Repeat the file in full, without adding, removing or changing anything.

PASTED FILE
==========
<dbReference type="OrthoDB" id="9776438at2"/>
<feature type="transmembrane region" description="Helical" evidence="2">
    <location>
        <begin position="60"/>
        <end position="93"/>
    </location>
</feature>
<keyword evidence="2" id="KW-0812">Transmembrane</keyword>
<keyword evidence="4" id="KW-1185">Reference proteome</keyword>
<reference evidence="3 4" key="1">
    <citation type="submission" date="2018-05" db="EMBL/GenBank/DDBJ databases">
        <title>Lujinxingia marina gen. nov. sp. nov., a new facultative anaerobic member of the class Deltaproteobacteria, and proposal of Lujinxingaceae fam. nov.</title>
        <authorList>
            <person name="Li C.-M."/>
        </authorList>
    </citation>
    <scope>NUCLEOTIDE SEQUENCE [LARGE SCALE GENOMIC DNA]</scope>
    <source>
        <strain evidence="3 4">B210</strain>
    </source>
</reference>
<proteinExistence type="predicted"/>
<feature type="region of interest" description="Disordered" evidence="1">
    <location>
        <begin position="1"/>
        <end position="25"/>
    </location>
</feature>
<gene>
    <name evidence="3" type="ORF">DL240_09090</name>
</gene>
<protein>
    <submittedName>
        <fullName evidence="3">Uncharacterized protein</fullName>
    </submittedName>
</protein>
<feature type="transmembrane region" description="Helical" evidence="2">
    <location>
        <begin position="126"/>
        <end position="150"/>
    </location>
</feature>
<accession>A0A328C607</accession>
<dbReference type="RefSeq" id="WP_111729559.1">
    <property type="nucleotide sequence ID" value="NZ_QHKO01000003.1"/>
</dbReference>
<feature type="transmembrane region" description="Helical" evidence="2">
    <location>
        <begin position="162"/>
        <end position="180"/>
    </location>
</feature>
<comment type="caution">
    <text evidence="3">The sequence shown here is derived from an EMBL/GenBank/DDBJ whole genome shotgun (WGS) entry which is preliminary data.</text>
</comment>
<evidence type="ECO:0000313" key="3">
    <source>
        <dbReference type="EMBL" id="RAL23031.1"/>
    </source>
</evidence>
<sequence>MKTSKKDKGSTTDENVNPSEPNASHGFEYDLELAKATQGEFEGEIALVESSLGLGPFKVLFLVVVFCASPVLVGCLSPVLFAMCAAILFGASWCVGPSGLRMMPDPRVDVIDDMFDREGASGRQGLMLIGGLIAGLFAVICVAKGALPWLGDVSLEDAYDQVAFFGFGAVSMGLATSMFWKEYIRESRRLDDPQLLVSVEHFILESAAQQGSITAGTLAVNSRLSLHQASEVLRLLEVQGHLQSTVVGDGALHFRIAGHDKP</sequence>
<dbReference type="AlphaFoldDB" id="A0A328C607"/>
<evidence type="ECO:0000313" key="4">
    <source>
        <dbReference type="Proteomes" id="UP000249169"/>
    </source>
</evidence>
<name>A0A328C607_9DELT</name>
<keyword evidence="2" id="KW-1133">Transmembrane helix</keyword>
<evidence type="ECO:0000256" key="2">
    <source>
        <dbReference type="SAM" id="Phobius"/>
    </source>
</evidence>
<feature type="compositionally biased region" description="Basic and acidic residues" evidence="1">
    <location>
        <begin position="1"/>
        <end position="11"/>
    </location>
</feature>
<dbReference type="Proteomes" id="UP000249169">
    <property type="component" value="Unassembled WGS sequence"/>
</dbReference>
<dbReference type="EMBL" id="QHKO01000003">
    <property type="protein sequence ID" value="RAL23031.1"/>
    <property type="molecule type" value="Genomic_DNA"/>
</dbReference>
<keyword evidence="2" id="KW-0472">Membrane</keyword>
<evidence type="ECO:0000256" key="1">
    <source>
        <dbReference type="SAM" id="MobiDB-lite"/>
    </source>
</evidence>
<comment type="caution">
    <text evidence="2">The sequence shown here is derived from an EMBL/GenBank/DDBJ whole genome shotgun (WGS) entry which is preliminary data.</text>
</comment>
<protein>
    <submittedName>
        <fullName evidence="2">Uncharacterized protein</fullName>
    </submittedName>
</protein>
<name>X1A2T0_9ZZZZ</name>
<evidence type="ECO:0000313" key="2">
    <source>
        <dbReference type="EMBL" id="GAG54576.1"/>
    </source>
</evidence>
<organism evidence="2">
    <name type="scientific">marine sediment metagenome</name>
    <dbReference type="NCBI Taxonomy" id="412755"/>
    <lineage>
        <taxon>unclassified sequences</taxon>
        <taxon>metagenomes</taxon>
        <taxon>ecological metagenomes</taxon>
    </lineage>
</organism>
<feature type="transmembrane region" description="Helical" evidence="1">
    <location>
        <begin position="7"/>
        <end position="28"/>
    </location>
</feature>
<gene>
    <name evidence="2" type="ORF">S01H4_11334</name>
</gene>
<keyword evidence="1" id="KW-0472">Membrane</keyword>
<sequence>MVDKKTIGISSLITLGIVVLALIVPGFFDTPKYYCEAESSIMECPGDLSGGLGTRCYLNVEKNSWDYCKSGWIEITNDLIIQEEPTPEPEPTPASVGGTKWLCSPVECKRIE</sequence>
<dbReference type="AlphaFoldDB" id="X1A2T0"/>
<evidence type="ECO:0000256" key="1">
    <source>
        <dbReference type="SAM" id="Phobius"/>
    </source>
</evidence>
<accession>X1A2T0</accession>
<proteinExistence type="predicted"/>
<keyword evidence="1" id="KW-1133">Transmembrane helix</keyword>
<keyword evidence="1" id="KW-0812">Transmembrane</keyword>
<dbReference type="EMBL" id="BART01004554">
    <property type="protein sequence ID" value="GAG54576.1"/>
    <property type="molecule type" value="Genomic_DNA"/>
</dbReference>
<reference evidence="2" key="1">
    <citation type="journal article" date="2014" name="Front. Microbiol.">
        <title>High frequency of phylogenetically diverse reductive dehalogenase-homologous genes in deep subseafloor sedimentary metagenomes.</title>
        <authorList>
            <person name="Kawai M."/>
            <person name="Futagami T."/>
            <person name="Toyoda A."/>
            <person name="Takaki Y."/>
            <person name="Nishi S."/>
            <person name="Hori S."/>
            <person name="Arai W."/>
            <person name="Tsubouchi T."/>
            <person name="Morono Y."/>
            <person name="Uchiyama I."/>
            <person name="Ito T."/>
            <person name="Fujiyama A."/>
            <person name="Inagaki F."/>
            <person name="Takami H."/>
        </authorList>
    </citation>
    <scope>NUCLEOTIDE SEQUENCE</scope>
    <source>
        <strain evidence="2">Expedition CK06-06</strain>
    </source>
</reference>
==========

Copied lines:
<dbReference type="OrthoDB" id="9776438at2"/>
<feature type="transmembrane region" description="Helical" evidence="2">
    <location>
        <begin position="60"/>
        <end position="93"/>
    </location>
</feature>
<keyword evidence="2" id="KW-0812">Transmembrane</keyword>
<keyword evidence="4" id="KW-1185">Reference proteome</keyword>
<reference evidence="3 4" key="1">
    <citation type="submission" date="2018-05" db="EMBL/GenBank/DDBJ databases">
        <title>Lujinxingia marina gen. nov. sp. nov., a new facultative anaerobic member of the class Deltaproteobacteria, and proposal of Lujinxingaceae fam. nov.</title>
        <authorList>
            <person name="Li C.-M."/>
        </authorList>
    </citation>
    <scope>NUCLEOTIDE SEQUENCE [LARGE SCALE GENOMIC DNA]</scope>
    <source>
        <strain evidence="3 4">B210</strain>
    </source>
</reference>
<proteinExistence type="predicted"/>
<feature type="region of interest" description="Disordered" evidence="1">
    <location>
        <begin position="1"/>
        <end position="25"/>
    </location>
</feature>
<gene>
    <name evidence="3" type="ORF">DL240_09090</name>
</gene>
<protein>
    <submittedName>
        <fullName evidence="3">Uncharacterized protein</fullName>
    </submittedName>
</protein>
<feature type="transmembrane region" description="Helical" evidence="2">
    <location>
        <begin position="126"/>
        <end position="150"/>
    </location>
</feature>
<accession>A0A328C607</accession>
<dbReference type="RefSeq" id="WP_111729559.1">
    <property type="nucleotide sequence ID" value="NZ_QHKO01000003.1"/>
</dbReference>
<feature type="transmembrane region" description="Helical" evidence="2">
    <location>
        <begin position="162"/>
        <end position="180"/>
    </location>
</feature>
<comment type="caution">
    <text evidence="3">The sequence shown here is derived from an EMBL/GenBank/DDBJ whole genome shotgun (WGS) entry which is preliminary data.</text>
</comment>
<evidence type="ECO:0000313" key="3">
    <source>
        <dbReference type="EMBL" id="RAL23031.1"/>
    </source>
</evidence>
<sequence>MKTSKKDKGSTTDENVNPSEPNASHGFEYDLELAKATQGEFEGEIALVESSLGLGPFKVLFLVVVFCASPVLVGCLSPVLFAMCAAILFGASWCVGPSGLRMMPDPRVDVIDDMFDREGASGRQGLMLIGGLIAGLFAVICVAKGALPWLGDVSLEDAYDQVAFFGFGAVSMGLATSMFWKEYIRESRRLDDPQLLVSVEHFILESAAQQGSITAGTLAVNSRLSLHQASEVLRLLEVQGHLQSTVVGDGALHFRIAGHDKP</sequence>
<dbReference type="AlphaFoldDB" id="A0A328C607"/>
<evidence type="ECO:0000313" key="4">
    <source>
        <dbReference type="Proteomes" id="UP000249169"/>
    </source>
</evidence>
<name>A0A328C607_9DELT</name>
<keyword evidence="2" id="KW-1133">Transmembrane helix</keyword>
<evidence type="ECO:0000256" key="2">
    <source>
        <dbReference type="SAM" id="Phobius"/>
    </source>
</evidence>
<feature type="compositionally biased region" description="Basic and acidic residues" evidence="1">
    <location>
        <begin position="1"/>
        <end position="11"/>
    </location>
</feature>
<dbReference type="Proteomes" id="UP000249169">
    <property type="component" value="Unassembled WGS sequence"/>
</dbReference>
<dbReference type="EMBL" id="QHKO01000003">
    <property type="protein sequence ID" value="RAL23031.1"/>
    <property type="molecule type" value="Genomic_DNA"/>
</dbReference>
<keyword evidence="2" id="KW-0472">Membrane</keyword>
<evidence type="ECO:0000256" key="1">
    <source>
        <dbReference type="SAM" id="MobiDB-lite"/>
    </source>
</evidence>
<comment type="caution">
    <text evidence="2">The sequence shown here is derived from an EMBL/GenBank/DDBJ whole genome shotgun (WGS) entry which is preliminary data.</text>
</comment>
<protein>
    <submittedName>
        <fullName evidence="2">Uncharacterized protein</fullName>
    </submittedName>
</protein>
<name>X1A2T0_9ZZZZ</name>
<evidence type="ECO:0000313" key="2">
    <source>
        <dbReference type="EMBL" id="GAG54576.1"/>
    </source>
</evidence>
<organism evidence="2">
    <name type="scientific">marine sediment metagenome</name>
    <dbReference type="NCBI Taxonomy" id="412755"/>
    <lineage>
        <taxon>unclassified sequences</taxon>
        <taxon>metagenomes</taxon>
        <taxon>ecological metagenomes</taxon>
    </lineage>
</organism>
<feature type="transmembrane region" description="Helical" evidence="1">
    <location>
        <begin position="7"/>
        <end position="28"/>
    </location>
</feature>
<gene>
    <name evidence="2" type="ORF">S01H4_11334</name>
</gene>
<keyword evidence="1" id="KW-0472">Membrane</keyword>
<sequence>MVDKKTIGISSLITLGIVVLALIVPGFFDTPKYYCEAESSIMECPGDLSGGLGTRCYLNVEKNSWDYCKSGWIEITNDLIIQEEPTPEPEPTPASVGGTKWLCSPVECKRIE</sequence>
<dbReference type="AlphaFoldDB" id="X1A2T0"/>
<evidence type="ECO:0000256" key="1">
    <source>
        <dbReference type="SAM" id="Phobius"/>
    </source>
</evidence>
<accession>X1A2T0</accession>
<proteinExistence type="predicted"/>
<keyword evidence="1" id="KW-1133">Transmembrane helix</keyword>
<keyword evidence="1" id="KW-0812">Transmembrane</keyword>
<dbReference type="EMBL" id="BART01004554">
    <property type="protein sequence ID" value="GAG54576.1"/>
    <property type="molecule type" value="Genomic_DNA"/>
</dbReference>
<reference evidence="2" key="1">
    <citation type="journal article" date="2014" name="Front. Microbiol.">
        <title>High frequency of phylogenetically diverse reductive dehalogenase-homologous genes in deep subseafloor sedimentary metagenomes.</title>
        <authorList>
            <person name="Kawai M."/>
            <person name="Futagami T."/>
            <person name="Toyoda A."/>
            <person name="Takaki Y."/>
            <person name="Nishi S."/>
            <person name="Hori S."/>
            <person name="Arai W."/>
            <person name="Tsubouchi T."/>
            <person name="Morono Y."/>
            <person name="Uchiyama I."/>
            <person name="Ito T."/>
            <person name="Fujiyama A."/>
            <person name="Inagaki F."/>
            <person name="Takami H."/>
        </authorList>
    </citation>
    <scope>NUCLEOTIDE SEQUENCE</scope>
    <source>
        <strain evidence="2">Expedition CK06-06</strain>
    </source>
</reference>